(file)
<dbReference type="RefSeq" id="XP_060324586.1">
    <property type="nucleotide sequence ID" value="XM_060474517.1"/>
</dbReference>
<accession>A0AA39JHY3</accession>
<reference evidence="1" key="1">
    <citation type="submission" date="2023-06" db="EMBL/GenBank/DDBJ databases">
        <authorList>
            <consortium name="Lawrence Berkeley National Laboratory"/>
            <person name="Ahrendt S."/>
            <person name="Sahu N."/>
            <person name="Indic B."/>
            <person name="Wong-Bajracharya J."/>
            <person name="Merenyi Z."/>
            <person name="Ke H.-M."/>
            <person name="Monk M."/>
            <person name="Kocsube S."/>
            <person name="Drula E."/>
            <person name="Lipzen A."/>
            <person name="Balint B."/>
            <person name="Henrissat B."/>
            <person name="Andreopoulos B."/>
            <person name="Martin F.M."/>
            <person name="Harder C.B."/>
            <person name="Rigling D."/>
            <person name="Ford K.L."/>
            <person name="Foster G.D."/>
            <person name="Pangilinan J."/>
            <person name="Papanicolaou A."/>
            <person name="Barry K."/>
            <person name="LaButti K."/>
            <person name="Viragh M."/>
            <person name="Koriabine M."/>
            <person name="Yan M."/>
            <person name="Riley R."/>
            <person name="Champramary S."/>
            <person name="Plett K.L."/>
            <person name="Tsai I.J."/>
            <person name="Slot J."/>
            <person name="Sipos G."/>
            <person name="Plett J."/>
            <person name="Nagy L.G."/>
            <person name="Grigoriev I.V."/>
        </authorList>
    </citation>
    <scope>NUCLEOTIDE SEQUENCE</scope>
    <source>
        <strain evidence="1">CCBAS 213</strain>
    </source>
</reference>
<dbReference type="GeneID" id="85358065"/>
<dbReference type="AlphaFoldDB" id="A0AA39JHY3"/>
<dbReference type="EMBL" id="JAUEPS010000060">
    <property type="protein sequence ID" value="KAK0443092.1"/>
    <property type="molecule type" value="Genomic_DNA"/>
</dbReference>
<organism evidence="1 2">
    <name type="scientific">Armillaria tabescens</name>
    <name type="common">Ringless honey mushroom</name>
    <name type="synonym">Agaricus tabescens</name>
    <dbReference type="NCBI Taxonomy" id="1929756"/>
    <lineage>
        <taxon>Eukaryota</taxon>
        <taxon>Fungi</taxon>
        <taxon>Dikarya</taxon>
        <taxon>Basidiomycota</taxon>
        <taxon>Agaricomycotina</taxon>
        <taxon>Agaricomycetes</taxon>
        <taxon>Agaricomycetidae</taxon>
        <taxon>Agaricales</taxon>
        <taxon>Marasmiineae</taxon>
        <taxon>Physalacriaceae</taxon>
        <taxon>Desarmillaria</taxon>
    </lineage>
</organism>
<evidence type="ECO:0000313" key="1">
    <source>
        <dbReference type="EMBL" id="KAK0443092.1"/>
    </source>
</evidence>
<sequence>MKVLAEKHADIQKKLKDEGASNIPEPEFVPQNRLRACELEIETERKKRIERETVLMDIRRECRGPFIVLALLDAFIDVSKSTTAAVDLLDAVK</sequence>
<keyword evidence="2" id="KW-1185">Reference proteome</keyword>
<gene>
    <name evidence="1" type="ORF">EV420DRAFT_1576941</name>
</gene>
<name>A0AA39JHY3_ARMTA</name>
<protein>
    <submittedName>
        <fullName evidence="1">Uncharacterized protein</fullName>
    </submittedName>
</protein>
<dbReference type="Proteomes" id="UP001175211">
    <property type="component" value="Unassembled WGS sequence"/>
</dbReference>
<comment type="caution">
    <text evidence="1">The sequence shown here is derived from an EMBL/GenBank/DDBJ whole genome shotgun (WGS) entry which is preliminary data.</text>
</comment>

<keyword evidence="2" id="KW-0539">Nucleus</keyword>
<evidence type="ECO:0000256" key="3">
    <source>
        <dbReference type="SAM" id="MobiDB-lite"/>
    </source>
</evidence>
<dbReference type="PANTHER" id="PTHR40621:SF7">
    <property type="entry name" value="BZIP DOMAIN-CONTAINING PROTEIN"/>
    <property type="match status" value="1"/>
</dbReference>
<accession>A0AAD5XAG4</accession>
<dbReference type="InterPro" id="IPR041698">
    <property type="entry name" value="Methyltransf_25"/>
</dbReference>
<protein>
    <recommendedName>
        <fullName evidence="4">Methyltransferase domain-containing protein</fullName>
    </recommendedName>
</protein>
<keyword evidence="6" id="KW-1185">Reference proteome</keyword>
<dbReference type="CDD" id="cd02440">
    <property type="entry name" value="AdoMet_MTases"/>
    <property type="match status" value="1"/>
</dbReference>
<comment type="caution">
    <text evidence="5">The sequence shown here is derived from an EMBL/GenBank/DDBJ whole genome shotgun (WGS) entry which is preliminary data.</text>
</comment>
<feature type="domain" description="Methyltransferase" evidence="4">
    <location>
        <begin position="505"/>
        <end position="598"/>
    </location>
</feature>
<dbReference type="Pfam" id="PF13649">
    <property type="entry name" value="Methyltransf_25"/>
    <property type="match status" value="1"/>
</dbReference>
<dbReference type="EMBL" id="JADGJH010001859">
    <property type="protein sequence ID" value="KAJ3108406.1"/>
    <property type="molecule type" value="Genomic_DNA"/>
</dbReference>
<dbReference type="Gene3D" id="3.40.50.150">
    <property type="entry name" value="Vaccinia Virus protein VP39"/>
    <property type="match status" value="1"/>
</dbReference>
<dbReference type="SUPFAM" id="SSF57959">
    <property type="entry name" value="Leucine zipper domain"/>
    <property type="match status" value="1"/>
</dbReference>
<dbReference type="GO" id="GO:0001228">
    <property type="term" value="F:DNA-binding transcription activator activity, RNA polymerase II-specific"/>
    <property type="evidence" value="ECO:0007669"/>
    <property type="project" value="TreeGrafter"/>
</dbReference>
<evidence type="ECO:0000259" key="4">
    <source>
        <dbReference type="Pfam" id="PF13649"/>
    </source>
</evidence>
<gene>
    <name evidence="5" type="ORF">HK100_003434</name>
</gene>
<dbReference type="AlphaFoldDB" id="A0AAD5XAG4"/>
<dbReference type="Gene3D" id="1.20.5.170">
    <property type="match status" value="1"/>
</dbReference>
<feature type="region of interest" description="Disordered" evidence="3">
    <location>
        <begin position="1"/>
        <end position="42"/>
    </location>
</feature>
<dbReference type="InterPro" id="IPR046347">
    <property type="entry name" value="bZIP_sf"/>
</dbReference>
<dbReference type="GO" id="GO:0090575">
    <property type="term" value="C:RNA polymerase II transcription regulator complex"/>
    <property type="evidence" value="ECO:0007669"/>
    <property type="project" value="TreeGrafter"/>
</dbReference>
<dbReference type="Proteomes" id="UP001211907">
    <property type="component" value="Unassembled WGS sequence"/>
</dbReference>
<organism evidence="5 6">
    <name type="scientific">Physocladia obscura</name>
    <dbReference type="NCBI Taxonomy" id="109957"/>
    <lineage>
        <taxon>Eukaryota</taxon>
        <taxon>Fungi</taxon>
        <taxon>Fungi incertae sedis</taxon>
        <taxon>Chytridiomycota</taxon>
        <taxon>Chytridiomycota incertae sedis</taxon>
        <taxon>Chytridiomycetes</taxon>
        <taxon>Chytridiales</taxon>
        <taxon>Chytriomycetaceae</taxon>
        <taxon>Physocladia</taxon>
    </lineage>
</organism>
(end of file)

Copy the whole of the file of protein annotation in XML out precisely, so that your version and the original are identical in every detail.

<dbReference type="RefSeq" id="XP_060324586.1">
    <property type="nucleotide sequence ID" value="XM_060474517.1"/>
</dbReference>
<accession>A0AA39JHY3</accession>
<reference evidence="1" key="1">
    <citation type="submission" date="2023-06" db="EMBL/GenBank/DDBJ databases">
        <authorList>
            <consortium name="Lawrence Berkeley National Laboratory"/>
            <person name="Ahrendt S."/>
            <person name="Sahu N."/>
            <person name="Indic B."/>
            <person name="Wong-Bajracharya J."/>
            <person name="Merenyi Z."/>
            <person name="Ke H.-M."/>
            <person name="Monk M."/>
            <person name="Kocsube S."/>
            <person name="Drula E."/>
            <person name="Lipzen A."/>
            <person name="Balint B."/>
            <person name="Henrissat B."/>
            <person name="Andreopoulos B."/>
            <person name="Martin F.M."/>
            <person name="Harder C.B."/>
            <person name="Rigling D."/>
            <person name="Ford K.L."/>
            <person name="Foster G.D."/>
            <person name="Pangilinan J."/>
            <person name="Papanicolaou A."/>
            <person name="Barry K."/>
            <person name="LaButti K."/>
            <person name="Viragh M."/>
            <person name="Koriabine M."/>
            <person name="Yan M."/>
            <person name="Riley R."/>
            <person name="Champramary S."/>
            <person name="Plett K.L."/>
            <person name="Tsai I.J."/>
            <person name="Slot J."/>
            <person name="Sipos G."/>
            <person name="Plett J."/>
            <person name="Nagy L.G."/>
            <person name="Grigoriev I.V."/>
        </authorList>
    </citation>
    <scope>NUCLEOTIDE SEQUENCE</scope>
    <source>
        <strain evidence="1">CCBAS 213</strain>
    </source>
</reference>
<dbReference type="GeneID" id="85358065"/>
<dbReference type="AlphaFoldDB" id="A0AA39JHY3"/>
<dbReference type="EMBL" id="JAUEPS010000060">
    <property type="protein sequence ID" value="KAK0443092.1"/>
    <property type="molecule type" value="Genomic_DNA"/>
</dbReference>
<organism evidence="1 2">
    <name type="scientific">Armillaria tabescens</name>
    <name type="common">Ringless honey mushroom</name>
    <name type="synonym">Agaricus tabescens</name>
    <dbReference type="NCBI Taxonomy" id="1929756"/>
    <lineage>
        <taxon>Eukaryota</taxon>
        <taxon>Fungi</taxon>
        <taxon>Dikarya</taxon>
        <taxon>Basidiomycota</taxon>
        <taxon>Agaricomycotina</taxon>
        <taxon>Agaricomycetes</taxon>
        <taxon>Agaricomycetidae</taxon>
        <taxon>Agaricales</taxon>
        <taxon>Marasmiineae</taxon>
        <taxon>Physalacriaceae</taxon>
        <taxon>Desarmillaria</taxon>
    </lineage>
</organism>
<evidence type="ECO:0000313" key="1">
    <source>
        <dbReference type="EMBL" id="KAK0443092.1"/>
    </source>
</evidence>
<sequence>MKVLAEKHADIQKKLKDEGASNIPEPEFVPQNRLRACELEIETERKKRIERETVLMDIRRECRGPFIVLALLDAFIDVSKSTTAAVDLLDAVK</sequence>
<keyword evidence="2" id="KW-1185">Reference proteome</keyword>
<gene>
    <name evidence="1" type="ORF">EV420DRAFT_1576941</name>
</gene>
<name>A0AA39JHY3_ARMTA</name>
<protein>
    <submittedName>
        <fullName evidence="1">Uncharacterized protein</fullName>
    </submittedName>
</protein>
<dbReference type="Proteomes" id="UP001175211">
    <property type="component" value="Unassembled WGS sequence"/>
</dbReference>
<comment type="caution">
    <text evidence="1">The sequence shown here is derived from an EMBL/GenBank/DDBJ whole genome shotgun (WGS) entry which is preliminary data.</text>
</comment>

<keyword evidence="2" id="KW-0539">Nucleus</keyword>
<evidence type="ECO:0000256" key="3">
    <source>
        <dbReference type="SAM" id="MobiDB-lite"/>
    </source>
</evidence>
<dbReference type="PANTHER" id="PTHR40621:SF7">
    <property type="entry name" value="BZIP DOMAIN-CONTAINING PROTEIN"/>
    <property type="match status" value="1"/>
</dbReference>
<accession>A0AAD5XAG4</accession>
<dbReference type="InterPro" id="IPR041698">
    <property type="entry name" value="Methyltransf_25"/>
</dbReference>
<protein>
    <recommendedName>
        <fullName evidence="4">Methyltransferase domain-containing protein</fullName>
    </recommendedName>
</protein>
<keyword evidence="6" id="KW-1185">Reference proteome</keyword>
<dbReference type="CDD" id="cd02440">
    <property type="entry name" value="AdoMet_MTases"/>
    <property type="match status" value="1"/>
</dbReference>
<comment type="caution">
    <text evidence="5">The sequence shown here is derived from an EMBL/GenBank/DDBJ whole genome shotgun (WGS) entry which is preliminary data.</text>
</comment>
<feature type="domain" description="Methyltransferase" evidence="4">
    <location>
        <begin position="505"/>
        <end position="598"/>
    </location>
</feature>
<dbReference type="Pfam" id="PF13649">
    <property type="entry name" value="Methyltransf_25"/>
    <property type="match status" value="1"/>
</dbReference>
<dbReference type="EMBL" id="JADGJH010001859">
    <property type="protein sequence ID" value="KAJ3108406.1"/>
    <property type="molecule type" value="Genomic_DNA"/>
</dbReference>
<dbReference type="Gene3D" id="3.40.50.150">
    <property type="entry name" value="Vaccinia Virus protein VP39"/>
    <property type="match status" value="1"/>
</dbReference>
<dbReference type="SUPFAM" id="SSF57959">
    <property type="entry name" value="Leucine zipper domain"/>
    <property type="match status" value="1"/>
</dbReference>
<dbReference type="GO" id="GO:0001228">
    <property type="term" value="F:DNA-binding transcription activator activity, RNA polymerase II-specific"/>
    <property type="evidence" value="ECO:0007669"/>
    <property type="project" value="TreeGrafter"/>
</dbReference>
<evidence type="ECO:0000259" key="4">
    <source>
        <dbReference type="Pfam" id="PF13649"/>
    </source>
</evidence>
<gene>
    <name evidence="5" type="ORF">HK100_003434</name>
</gene>
<dbReference type="AlphaFoldDB" id="A0AAD5XAG4"/>
<dbReference type="Gene3D" id="1.20.5.170">
    <property type="match status" value="1"/>
</dbReference>
<feature type="region of interest" description="Disordered" evidence="3">
    <location>
        <begin position="1"/>
        <end position="42"/>
    </location>
</feature>
<dbReference type="InterPro" id="IPR046347">
    <property type="entry name" value="bZIP_sf"/>
</dbReference>
<dbReference type="GO" id="GO:0090575">
    <property type="term" value="C:RNA polymerase II transcription regulator complex"/>
    <property type="evidence" value="ECO:0007669"/>
    <property type="project" value="TreeGrafter"/>
</dbReference>
<dbReference type="Proteomes" id="UP001211907">
    <property type="component" value="Unassembled WGS sequence"/>
</dbReference>
<organism evidence="5 6">
    <name type="scientific">Physocladia obscura</name>
    <dbReference type="NCBI Taxonomy" id="109957"/>
    <lineage>
        <taxon>Eukaryota</taxon>
        <taxon>Fungi</taxon>
        <taxon>Fungi incertae sedis</taxon>
        <taxon>Chytridiomycota</taxon>
        <taxon>Chytridiomycota incertae sedis</taxon>
        <taxon>Chytridiomycetes</taxon>
        <taxon>Chytridiales</taxon>
        <taxon>Chytriomycetaceae</taxon>
        <taxon>Physocladia</taxon>
    </lineage>
</organism>